July 6, 2022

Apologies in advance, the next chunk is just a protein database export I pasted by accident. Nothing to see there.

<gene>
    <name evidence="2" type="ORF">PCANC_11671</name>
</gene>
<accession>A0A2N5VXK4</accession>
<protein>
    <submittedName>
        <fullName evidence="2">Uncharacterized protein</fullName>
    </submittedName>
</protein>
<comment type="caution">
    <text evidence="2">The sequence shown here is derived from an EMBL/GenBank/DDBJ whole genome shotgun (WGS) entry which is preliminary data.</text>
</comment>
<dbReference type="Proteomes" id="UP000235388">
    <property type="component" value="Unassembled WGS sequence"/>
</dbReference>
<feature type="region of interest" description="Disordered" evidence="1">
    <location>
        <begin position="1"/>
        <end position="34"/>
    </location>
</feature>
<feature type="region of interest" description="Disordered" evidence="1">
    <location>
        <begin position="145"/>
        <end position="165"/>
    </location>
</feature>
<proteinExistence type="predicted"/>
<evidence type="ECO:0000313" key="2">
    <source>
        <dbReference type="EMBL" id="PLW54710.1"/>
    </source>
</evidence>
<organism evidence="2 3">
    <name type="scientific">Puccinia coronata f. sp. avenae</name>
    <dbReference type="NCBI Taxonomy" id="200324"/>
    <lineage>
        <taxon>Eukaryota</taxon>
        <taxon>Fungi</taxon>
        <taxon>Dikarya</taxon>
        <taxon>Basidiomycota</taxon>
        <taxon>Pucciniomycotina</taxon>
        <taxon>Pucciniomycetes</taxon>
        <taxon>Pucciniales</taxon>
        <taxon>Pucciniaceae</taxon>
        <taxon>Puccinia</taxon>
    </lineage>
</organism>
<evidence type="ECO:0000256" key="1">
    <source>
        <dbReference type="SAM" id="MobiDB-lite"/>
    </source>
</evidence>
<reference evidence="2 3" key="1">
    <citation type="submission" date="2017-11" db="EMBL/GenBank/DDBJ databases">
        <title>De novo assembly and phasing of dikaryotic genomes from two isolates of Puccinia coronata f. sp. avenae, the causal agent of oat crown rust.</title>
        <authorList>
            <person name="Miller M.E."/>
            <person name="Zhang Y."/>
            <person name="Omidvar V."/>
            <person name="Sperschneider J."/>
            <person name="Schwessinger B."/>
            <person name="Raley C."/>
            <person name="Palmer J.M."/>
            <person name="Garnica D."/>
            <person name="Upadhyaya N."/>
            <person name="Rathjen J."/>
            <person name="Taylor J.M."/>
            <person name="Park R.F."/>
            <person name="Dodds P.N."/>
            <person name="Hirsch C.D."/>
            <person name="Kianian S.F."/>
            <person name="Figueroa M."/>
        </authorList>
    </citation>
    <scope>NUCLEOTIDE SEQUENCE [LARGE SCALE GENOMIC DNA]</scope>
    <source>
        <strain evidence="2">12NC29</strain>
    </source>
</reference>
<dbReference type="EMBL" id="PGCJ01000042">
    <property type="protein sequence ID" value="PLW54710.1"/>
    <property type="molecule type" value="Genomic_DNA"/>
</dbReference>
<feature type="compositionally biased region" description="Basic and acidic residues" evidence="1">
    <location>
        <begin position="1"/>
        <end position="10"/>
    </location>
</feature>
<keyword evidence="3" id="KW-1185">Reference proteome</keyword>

The Coptic calendar, also called the Alexandrian calendar, is used by the Coptic Orthodox Church in Egypt and Ethiopia. This calendar derives from the ancient Egyptian calendar, which was reformed at the time of Ptolemy III (Canopus' decree, 238 BC) with the introduction of the sixth epagomenal day every four years (in practice a compensation like that of the leap year); however this reform was opposed by Egyptian priests and was only implemented in 25 BC, when the Roman emperor Augustus formally reformed the Egyptian calendar, keeping it from that moment on in synchrony with the Julian calendar. The Coptic calendar corresponds to the Egyptian calendar thus renewed; in its Ethiopian form it has the same years and months, but with different numbers and names. Following the Egyptian calendar, the subdivision into three seasons lasting four months each is maintained. The three seasons are commemorated by special prayers of the Coptic liturgy and this subdivision is maintained today by many farmers who recognize the various seasons of agriculture. In addition to the "normal" 12 months of 30 days, the calendar also includes a "month" at the end of the year, lasting 5 or 6 days (depending on the leap year). The years and months coincide with those of the Ethiopian calendar, but have different names. The year begins on August 29 in the Julian calendar, which usually coincides with September 11 in the Gregorian calendar. The counting of the years starts from 284, the year in which Diocletian became Roman emperor, whose reign was marked by mass torture and persecution of Christians, especially in Egypt; for this reason the abbreviation accompanying the Coptic year is "A.M." (Annus Martyrum, year of the martyrs).